Liss Ard Estate, which has played host to singers, rock concerts and the rich and the infamous, and which was once bought for the Swiss government as a bolthole in case of a Soviet invasion or a nuclear war, is for sale, guiding at €7.5m.
The estate, on almost 200 woodland acres near Skibbereen in West Cork, has variously been bought by a neurotic Swiss spymaster, a German art dealer, as a most private retreat, as well as opening twice as a manor hotel.
Most recently it has been a wellness centre, and is home to a Sky Garden by the American artist James Turrell, where people lie on their backs on a stone slab, to look up at the sky through a man-made earthen crater. Liss Ard is rarely boring.
Near the sea and beaches, Liss Ard has the 50-acre angling catch Lake Abisdealy, it hosts a master’s programme in organic horticulture with UCC and for a few brief summers in the late 1990s hosted outdoor concerts.
Among those who played, or simply stayed, at Liss Ard, were artists such as Van Morrison, Oasis, Nick Cave, Patti Smith, and Lou Reed, and it has also catered for weddings, private functions, and get-togethers for musicians and supermodels.
Originally owned by the West Cork O’Donovan clan, it has changed hands many times and now has shrunk to 200 acres, with two expensively restored period dwellings on its waterfall and wild lower strewn grounds.
It has a Georgian main house, and a later, Victorian dower house close to the lake, with 25 bedrooms in all, able to accommodate up to 50 between the two residences.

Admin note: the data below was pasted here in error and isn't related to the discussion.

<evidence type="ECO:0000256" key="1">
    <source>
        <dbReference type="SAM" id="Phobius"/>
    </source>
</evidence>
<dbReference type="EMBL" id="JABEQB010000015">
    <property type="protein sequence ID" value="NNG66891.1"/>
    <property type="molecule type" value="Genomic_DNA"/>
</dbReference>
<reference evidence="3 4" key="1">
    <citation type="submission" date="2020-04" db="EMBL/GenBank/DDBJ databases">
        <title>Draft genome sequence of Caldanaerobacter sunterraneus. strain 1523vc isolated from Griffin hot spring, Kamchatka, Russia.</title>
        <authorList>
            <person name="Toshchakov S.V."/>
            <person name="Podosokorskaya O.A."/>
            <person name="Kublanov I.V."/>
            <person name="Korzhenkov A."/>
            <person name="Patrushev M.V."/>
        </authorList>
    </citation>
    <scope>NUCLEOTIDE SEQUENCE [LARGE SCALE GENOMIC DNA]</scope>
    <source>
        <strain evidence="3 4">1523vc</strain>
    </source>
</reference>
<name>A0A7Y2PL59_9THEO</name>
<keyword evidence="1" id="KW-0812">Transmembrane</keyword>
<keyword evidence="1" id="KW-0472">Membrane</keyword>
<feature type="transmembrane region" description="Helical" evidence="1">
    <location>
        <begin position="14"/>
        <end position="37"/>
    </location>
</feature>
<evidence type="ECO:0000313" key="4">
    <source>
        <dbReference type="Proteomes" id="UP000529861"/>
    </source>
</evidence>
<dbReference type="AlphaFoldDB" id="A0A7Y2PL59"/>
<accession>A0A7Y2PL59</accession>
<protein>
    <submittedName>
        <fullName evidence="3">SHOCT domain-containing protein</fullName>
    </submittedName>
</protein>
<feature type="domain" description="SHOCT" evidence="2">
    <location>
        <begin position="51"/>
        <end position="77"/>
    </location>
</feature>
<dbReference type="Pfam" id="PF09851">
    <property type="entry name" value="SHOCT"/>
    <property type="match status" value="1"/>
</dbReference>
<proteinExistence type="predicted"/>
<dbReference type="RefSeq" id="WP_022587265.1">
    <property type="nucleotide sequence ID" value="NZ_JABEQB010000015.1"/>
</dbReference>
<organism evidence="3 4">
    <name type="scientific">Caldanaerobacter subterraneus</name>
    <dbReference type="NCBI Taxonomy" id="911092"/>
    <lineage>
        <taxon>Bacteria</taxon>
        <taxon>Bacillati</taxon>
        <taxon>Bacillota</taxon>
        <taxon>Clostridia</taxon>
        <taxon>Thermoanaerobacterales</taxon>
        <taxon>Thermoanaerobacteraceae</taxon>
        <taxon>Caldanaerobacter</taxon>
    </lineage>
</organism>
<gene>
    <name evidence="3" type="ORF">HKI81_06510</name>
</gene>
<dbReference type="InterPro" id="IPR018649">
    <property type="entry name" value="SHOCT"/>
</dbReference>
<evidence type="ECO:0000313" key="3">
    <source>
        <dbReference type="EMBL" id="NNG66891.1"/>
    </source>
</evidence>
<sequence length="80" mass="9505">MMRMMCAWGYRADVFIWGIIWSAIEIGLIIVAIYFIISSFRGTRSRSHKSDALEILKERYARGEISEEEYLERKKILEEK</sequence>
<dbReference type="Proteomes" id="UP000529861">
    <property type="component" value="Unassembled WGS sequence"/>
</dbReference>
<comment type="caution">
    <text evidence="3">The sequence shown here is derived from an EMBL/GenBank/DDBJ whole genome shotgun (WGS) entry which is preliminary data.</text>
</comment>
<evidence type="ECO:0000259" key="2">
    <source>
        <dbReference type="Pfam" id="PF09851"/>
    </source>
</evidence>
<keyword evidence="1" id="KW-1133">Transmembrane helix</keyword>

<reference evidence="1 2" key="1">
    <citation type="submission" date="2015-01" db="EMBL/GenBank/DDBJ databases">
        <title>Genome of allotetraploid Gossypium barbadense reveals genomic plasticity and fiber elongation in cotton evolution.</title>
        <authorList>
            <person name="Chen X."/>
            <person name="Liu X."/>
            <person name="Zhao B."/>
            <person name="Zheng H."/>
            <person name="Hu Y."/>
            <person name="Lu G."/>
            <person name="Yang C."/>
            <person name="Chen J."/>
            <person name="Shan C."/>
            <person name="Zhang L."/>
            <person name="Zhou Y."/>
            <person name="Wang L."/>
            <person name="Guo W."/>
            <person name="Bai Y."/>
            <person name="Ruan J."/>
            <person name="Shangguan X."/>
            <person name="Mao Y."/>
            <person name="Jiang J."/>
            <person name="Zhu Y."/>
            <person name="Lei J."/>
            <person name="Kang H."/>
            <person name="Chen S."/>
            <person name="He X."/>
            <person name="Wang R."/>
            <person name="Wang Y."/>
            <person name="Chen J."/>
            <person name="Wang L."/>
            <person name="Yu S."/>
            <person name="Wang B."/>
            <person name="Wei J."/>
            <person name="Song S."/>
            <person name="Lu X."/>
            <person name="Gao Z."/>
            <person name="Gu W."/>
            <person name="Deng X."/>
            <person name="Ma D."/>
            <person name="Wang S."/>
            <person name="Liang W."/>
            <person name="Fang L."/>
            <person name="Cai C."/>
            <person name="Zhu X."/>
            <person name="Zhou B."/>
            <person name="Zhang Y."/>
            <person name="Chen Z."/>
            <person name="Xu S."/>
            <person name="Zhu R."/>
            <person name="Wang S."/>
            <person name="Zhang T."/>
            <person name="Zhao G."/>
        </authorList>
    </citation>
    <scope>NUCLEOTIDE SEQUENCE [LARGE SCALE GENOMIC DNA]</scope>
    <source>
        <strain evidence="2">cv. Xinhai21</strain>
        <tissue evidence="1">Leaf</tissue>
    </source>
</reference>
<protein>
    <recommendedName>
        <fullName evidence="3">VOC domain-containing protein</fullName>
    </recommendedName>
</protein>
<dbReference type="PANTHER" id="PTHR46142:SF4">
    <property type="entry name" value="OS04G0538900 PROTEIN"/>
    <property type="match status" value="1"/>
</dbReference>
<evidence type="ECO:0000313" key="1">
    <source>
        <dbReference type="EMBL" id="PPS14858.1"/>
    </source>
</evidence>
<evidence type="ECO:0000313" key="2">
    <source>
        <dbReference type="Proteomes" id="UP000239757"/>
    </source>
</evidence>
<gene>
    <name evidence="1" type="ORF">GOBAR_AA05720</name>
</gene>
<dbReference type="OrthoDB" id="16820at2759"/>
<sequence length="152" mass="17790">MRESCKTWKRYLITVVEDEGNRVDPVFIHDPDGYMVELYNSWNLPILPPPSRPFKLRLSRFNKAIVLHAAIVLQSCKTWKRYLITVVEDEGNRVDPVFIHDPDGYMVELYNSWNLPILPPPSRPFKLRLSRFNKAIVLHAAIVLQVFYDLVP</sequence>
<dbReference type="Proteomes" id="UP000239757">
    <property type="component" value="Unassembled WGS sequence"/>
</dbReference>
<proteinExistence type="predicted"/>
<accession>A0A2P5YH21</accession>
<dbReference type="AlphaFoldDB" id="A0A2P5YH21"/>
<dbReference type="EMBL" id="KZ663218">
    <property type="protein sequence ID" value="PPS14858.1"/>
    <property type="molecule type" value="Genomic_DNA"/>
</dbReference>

Almost 50 years ago, Liss Ard was bought by a Swiss army intelligence officer, Colonel Albert Bachman, as a retreat for a Swiss government in exile should a nuclear cloud threaten neutral Switzerland.
Other accounts say Col Bachman also proposed vaults for Swiss gold reserves in West Cork at Liss Ard, and tried to set up a private resistance army of 2,000 in Switzerland should the Soviets arrive. Neither ventures had Swiss government approval, though he used its funds. Colonel ‘Bert’ Bachman died in retirement in Co Cork in 2011, when a UK newspaper obituary described him as “Switzerland’s colourful but controversial spymaster, who single-handedly made his country’s intelligence service a laughing stock.”
Liss Ard was later operated by a German art dealer Veith Turske, who set up a foundation to administer the estate and who commissioned the James Turrell Sky Garden which gave it an international profile. It has been owned since the 1990s by Swiss hotel-owning family, the Sterns, who operate five-star resorts in the Algarve, Portugal, and who have signalled their intention to wind down at Liss Ard.
It now goes to an international market primarily, this week with joint agents Charles McCarthy in Skibbereen, and Sherry FitzGerald Countrywide in Dublin, with a guide price of €7.5m, all-in. It’s unlikely to “wash its face” in the hotel business at that sum, so calls are canvassed from a small, super-wealthy elite who may, once again, seek to make this most-special estate near the Wild Atlantic Way coastline an uber-private enclave.
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